Nate’s Grade: A-
I have never been a fan of racing of any sorts, be it horse or NASCAR or Formula One, the subject of the biographical documentary, Senna. So naturally I never felt like I’d been interested in a documentary about Ayrto Senna, the brilliant Brazilian driver who was the head of the pack. I was wrong. Even non-fans like myself can get enjoy Senna, a lean doc that doesn’t waste a second. In fact, never do talking heads, interviews, or reenactments enter the frame. The movie is completely made up of archival footage, some of it astonishing like Senna’s dashboard recordings that immerse you into his world of speed. The vintage race footage is thrilling. The film ably portrays the driver’s life, his passion, his controversies with league officials who disliked the young man’s style, his competition with rivals, and his impact on the sport. Here’s an instance where being completely ignorant of the subject and its sport will come in handy, since you don’t know what befalls Senna, though most will be able to pick up the ominous tones and markings of tragedy. This is a doc that just flies by with skill, precision, and enthusiasm, much like its charismatic and confounding subject.
Nate’s Grade: B+
I was wary of this film from the first frame. I think the original Speed Racer cartoon is dopey and insipid. I didn’t really want to pay to have my retinas destroyed by the candy-coated color scheme of the big-budget movie. But I must say, I didn’t hate this movie and that’s a major accomplishment. That’s not to say Speed Racer is a good movie; its script is cheesy, the dialogue is silly, the comedy is dead on arrival, and many of the races end up becoming incoherent flashes of color and noise. But God help me, the Wachowskis have produced a unique movie experience that will likely induce epileptic seizures. Speed Racer has way too much plot going on for a cartoon about a kid who races a fast car. The movie reminds me in a lot of ways of the Wacky Races cartoon where the various teams have theme-driven cars. This provides for plenty of outlandish action sequences that manage to tickle the senses, that is, when the images are somewhat stable. The movie aspires to be a “family film” and with that comes the half-hearted moral message (corporations are evil) and a reminder that family is important. Did I mention there’s also a monkey that gets treated like a member of the family? The movie sometimes feels like the cinematic equivalent of an ice cream headache, but you’re unlikely to see anything like it again in the near future. That may be both a good and a bad thing.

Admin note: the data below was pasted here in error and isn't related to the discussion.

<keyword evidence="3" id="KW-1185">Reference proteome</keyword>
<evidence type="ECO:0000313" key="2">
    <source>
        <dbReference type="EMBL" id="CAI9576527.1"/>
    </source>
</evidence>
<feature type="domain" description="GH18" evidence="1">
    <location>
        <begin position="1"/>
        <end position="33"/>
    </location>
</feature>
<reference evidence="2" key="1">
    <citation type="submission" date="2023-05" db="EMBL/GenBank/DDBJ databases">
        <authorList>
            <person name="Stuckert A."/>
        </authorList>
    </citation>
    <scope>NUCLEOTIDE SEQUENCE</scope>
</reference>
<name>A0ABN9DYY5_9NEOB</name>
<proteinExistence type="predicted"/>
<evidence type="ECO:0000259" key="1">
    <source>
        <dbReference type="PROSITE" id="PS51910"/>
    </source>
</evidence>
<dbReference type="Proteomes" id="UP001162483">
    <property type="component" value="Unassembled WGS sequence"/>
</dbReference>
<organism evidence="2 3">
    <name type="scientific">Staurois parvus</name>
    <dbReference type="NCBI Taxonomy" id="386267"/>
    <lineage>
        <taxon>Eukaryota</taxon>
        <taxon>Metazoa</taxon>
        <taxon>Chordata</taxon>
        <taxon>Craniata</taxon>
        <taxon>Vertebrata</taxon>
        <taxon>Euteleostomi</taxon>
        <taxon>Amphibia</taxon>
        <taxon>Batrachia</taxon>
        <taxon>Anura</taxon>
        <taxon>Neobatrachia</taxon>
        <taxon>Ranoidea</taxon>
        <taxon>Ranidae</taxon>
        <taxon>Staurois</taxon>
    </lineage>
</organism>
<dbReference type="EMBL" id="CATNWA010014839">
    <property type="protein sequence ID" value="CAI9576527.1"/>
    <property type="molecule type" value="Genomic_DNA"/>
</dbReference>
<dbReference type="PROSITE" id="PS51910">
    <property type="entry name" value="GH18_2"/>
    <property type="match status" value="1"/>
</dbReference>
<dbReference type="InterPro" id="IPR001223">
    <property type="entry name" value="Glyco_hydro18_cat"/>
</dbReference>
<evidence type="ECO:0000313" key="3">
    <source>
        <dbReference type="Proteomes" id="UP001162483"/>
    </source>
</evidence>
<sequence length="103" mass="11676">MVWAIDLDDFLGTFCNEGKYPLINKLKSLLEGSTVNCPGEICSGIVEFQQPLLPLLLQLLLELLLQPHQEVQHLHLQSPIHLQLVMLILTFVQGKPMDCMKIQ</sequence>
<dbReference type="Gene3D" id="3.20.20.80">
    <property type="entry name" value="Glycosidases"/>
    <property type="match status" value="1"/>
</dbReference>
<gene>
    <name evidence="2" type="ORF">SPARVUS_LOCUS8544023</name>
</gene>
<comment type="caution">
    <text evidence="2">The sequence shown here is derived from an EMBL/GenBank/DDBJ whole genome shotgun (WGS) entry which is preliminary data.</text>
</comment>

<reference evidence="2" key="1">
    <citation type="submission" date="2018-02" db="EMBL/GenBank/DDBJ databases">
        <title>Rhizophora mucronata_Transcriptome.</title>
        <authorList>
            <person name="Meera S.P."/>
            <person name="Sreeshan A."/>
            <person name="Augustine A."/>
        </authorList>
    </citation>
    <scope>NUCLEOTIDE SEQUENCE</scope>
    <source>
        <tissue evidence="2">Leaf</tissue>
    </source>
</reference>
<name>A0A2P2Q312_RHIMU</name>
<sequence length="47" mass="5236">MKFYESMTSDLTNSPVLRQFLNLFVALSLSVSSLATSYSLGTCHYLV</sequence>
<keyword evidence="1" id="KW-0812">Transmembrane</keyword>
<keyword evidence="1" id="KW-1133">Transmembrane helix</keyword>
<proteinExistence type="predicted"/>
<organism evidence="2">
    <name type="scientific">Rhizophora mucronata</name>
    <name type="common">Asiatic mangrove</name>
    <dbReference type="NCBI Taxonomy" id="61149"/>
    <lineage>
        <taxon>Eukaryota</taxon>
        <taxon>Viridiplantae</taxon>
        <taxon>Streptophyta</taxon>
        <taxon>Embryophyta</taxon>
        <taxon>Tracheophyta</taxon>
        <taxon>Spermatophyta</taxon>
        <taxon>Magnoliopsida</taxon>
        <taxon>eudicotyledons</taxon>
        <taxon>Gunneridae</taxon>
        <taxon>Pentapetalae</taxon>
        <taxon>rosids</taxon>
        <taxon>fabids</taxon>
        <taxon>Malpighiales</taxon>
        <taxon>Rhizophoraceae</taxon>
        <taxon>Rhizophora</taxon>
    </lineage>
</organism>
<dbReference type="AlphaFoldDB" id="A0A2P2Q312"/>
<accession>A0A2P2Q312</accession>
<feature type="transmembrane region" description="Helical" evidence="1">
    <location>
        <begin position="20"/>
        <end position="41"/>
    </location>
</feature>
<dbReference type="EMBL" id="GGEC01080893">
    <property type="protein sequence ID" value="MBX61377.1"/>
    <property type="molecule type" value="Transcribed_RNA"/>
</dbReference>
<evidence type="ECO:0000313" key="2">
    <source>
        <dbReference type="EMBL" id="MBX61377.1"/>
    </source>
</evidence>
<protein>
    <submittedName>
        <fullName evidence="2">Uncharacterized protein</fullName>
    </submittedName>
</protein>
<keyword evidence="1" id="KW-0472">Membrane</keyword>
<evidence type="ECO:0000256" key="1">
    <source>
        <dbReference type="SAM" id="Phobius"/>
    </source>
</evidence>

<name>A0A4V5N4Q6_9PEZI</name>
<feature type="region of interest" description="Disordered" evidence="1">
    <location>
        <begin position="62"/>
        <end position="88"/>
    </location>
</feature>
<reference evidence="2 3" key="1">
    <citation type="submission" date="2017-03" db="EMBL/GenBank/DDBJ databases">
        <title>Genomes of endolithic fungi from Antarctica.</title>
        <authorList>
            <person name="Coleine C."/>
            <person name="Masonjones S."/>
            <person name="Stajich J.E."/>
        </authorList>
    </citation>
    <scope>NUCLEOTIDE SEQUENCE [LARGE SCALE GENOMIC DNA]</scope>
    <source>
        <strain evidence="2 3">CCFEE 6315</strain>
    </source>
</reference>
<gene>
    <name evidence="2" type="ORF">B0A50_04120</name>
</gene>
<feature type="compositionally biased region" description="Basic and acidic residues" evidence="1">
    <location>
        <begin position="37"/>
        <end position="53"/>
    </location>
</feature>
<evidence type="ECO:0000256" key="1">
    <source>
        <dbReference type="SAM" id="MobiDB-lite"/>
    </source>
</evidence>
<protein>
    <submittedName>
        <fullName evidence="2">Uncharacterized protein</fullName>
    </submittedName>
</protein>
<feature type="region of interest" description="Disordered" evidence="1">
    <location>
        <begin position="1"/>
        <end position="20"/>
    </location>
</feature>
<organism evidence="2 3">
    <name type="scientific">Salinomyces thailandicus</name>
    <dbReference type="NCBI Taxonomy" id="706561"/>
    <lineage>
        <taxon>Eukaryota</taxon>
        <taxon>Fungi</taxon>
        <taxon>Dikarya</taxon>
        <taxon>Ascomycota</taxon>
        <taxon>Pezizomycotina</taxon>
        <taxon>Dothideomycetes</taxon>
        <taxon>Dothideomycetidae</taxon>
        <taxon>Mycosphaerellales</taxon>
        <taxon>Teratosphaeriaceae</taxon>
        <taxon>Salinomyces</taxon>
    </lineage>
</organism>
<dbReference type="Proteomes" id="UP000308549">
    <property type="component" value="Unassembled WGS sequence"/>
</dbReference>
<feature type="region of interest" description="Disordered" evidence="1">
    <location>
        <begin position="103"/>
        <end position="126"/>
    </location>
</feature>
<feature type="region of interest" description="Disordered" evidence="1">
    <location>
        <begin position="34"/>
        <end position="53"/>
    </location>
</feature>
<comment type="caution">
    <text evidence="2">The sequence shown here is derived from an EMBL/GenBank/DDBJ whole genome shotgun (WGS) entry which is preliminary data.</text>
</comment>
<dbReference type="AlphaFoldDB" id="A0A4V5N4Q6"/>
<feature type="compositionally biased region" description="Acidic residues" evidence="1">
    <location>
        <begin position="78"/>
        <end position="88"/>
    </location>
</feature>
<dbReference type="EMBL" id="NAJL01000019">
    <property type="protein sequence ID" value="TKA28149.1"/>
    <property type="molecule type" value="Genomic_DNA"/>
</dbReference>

Nate’s Grade: C+
When it comes to clowning around, no one does stupid more smartly than Will Ferrell, a man perpetually in a state of arrested development. Talladega Nights: The Ballad of Ricky Bobby succeeds both as a satire on uplifting, redemptive sports movies and on the culture of NASCAR. The product placement is obscene in this movie, but then again, the same can be said with NASCAR racing. PowerAde had a contractual obligation to be cited at every family meal prayer, which itself turns into a competitive sport. Title buffoon Ricky Bobby (Ferrell) is so arrogant that he gets an ad for Fig Newtons on his windshield (“This ad is dangerous… but I do love Fig Newtons.”). Even the title is a perfect send-up. The redneck riffs are never very mean-spirited, but I like that the Southern bar keeps disco on the jukebox to “profile.” The sports clichés are picked apart, like the absentee father (Gary Cole) reappearing to learn the error of his ways. There’s a heavy reliance on slapstick and pretty much everyone in the movie is either a cad, a buffoon, or a jackass, so there are limits to that comedy.
True to 2004’s Anchorman, this movie hits its high points with the spontaneous moments of tangential weirdness, from sports announcers explaining how to put out invisible fire to Ricky Bobby learning to drive with a live cougar as a co-pilot. Talladega Nights doesn’t quite hit the absurdist highs of the infinitely quote-able Anchorman, and the movie spins its wheels all too often, but it’s got a greater number of solid belly laughs than most any movie out there today. Sacha Baron Cohen plays Jean Gerard, the gay, French Formula-One driver that upsets the stock car world. Cohen has great fun in an English language mangled performance Peter Sellers would have loved. When Ferrell and Cohen are face to face, you feel like anything can happen between these two quick-witted comedy titans. Ferrell has assembled another game cast of gifted improvisational artists and their blend of loony comedy feels like jazz. The downside with such a huge cast of very funny people is that not everyone gets the face-time they deserve (Oscar nominee Amy Adams comes to mind).